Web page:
IT Weapons Makes First Ever Acquisition, Bolsters SMB Chops

MSP IT Weapons has made its first acquisition in 15 years, aiming to obtain the desktop management capabilities it needs to enter the small business market.

The Brampton, Ontario-based company, No. 495 on the CRN Solution Provider 500, said its purchase of Collins IT Services, also based in Brampton, will allow IT Weapons to both deepen its relationship with existing midmarket customers and open the door to attracting more SMB customers.

"We saw an opportunity and synergy with a longtime friend," said Jeremy MacBean, director of business development for IT Weapons. "It was a joyful accident for us."

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The acquisition closed last week, MacBean said, and Collins IT has already relocated to IT Weapons' offices. He declined to disclose the number of employees or annual revenue for Collins.

IT Weapons executives and Neal Collins -- who founded Collins IT in 2002 -- have been acquaintances for years, MacBean said, getting to know each other through ConnectWise's partner community and peer groups they both served on.

"Joining forces with IT Weapons means our clients are getting access to a whole new world of service and expertise," Collins said in a statement. "I couldn’t be more thrilled."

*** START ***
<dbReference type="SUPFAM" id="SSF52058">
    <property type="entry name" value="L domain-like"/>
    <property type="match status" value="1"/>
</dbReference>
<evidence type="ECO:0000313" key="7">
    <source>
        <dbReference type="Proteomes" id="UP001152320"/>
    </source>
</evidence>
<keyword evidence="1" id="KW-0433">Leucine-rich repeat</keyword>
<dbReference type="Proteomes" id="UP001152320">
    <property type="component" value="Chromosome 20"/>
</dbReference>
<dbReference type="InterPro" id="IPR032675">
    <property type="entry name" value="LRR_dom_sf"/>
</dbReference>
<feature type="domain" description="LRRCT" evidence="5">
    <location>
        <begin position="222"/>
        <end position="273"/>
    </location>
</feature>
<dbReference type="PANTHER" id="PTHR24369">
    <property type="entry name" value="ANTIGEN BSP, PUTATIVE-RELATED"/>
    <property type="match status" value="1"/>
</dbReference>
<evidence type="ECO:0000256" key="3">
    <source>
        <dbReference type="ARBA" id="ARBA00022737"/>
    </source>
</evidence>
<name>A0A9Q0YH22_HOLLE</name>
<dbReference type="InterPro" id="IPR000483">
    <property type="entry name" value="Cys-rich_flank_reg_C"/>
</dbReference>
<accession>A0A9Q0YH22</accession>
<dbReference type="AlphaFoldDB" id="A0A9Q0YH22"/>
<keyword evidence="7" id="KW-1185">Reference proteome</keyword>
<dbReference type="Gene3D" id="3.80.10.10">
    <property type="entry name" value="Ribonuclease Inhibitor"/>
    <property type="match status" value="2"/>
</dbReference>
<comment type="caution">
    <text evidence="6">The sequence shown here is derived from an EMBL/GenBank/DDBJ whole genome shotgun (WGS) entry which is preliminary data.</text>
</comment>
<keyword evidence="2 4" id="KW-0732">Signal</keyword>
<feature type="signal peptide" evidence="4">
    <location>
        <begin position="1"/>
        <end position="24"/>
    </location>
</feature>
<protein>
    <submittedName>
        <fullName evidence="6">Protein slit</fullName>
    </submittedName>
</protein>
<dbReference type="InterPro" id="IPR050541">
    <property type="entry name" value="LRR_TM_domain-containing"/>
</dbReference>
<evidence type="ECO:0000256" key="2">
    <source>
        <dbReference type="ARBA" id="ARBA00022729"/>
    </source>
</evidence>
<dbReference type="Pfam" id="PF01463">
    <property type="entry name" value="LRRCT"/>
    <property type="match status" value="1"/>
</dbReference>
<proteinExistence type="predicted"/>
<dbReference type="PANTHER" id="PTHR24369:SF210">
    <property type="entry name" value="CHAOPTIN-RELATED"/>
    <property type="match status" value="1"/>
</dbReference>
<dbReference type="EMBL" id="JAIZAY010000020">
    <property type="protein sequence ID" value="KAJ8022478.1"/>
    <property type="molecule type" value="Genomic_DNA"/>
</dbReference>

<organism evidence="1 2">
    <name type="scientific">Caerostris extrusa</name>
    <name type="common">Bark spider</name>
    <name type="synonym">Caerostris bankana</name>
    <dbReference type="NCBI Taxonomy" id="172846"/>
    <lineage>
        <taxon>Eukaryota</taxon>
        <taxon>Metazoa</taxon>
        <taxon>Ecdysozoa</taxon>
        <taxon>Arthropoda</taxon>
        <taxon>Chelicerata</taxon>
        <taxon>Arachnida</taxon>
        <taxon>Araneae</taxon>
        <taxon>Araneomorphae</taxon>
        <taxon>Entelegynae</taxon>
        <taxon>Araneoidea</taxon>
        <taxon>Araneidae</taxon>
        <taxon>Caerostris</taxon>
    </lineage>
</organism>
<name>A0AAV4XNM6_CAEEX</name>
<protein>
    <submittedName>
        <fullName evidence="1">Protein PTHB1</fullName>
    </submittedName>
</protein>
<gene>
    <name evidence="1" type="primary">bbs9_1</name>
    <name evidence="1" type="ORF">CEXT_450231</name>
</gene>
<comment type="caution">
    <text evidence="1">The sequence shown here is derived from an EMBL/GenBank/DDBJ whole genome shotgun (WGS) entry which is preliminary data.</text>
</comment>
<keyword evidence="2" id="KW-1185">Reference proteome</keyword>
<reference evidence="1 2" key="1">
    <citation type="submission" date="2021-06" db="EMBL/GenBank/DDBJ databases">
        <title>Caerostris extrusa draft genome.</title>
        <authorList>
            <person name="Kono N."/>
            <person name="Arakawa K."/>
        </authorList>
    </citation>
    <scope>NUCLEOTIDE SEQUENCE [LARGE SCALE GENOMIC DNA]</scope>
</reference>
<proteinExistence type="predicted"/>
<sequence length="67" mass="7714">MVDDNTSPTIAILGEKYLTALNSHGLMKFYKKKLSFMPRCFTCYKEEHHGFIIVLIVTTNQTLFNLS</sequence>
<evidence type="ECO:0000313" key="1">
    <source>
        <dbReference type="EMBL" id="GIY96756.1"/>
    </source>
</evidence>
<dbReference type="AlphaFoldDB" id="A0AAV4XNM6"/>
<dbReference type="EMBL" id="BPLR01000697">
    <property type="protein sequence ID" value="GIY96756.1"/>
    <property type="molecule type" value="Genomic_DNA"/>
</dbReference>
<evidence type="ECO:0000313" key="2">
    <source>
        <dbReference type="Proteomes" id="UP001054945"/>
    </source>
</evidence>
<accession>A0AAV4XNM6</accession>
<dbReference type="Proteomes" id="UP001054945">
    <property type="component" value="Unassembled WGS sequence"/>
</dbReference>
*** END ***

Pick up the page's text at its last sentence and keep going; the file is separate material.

Collins' desktop offerings will complement IT Weapons' focus on back-end infrastructure such as data centers, applications and virtual desktop infrastructure, he said. IT Weapons was founded in 2000 and offers hosting, managed security and Hardware-as-a-Service.

"We have spent the last 15 years perfecting the design and management of back-end infrastructure; focused on data center, cloud and network systems," Ted Garner, CEO of IT Weapons, said in a statement. "Bringing Collins IT into our arsenal enhances our ability to go the last mile and provide a full end-to-end solution portfolio."

By extending from the data center to the desktop, MacBean said, IT Weapons will be better equipped to serve businesses with fewer than 200 employees, though the company has no immediate plans to pursue small businesses. Most IT Weapons clients today have 200 to 2,000 workers, he said.

Plus, the appetite for desktop solutions among IT Weapons' existing midmarket and small-enterprise customer base has been growing with each passing year, MacBean said.

Both IT Weapons and Collins IT are vertical-agnostic, MacBean said, aligning their offerings around company size rather than industry demographic.

MacBean emphasized that the deal with Collins was a "happy coincidence" and that IT Weapons was in no way on the hunt for companies to acquire. IT Weapons has no plans to seek out any additional mergers or acquisitions, he said.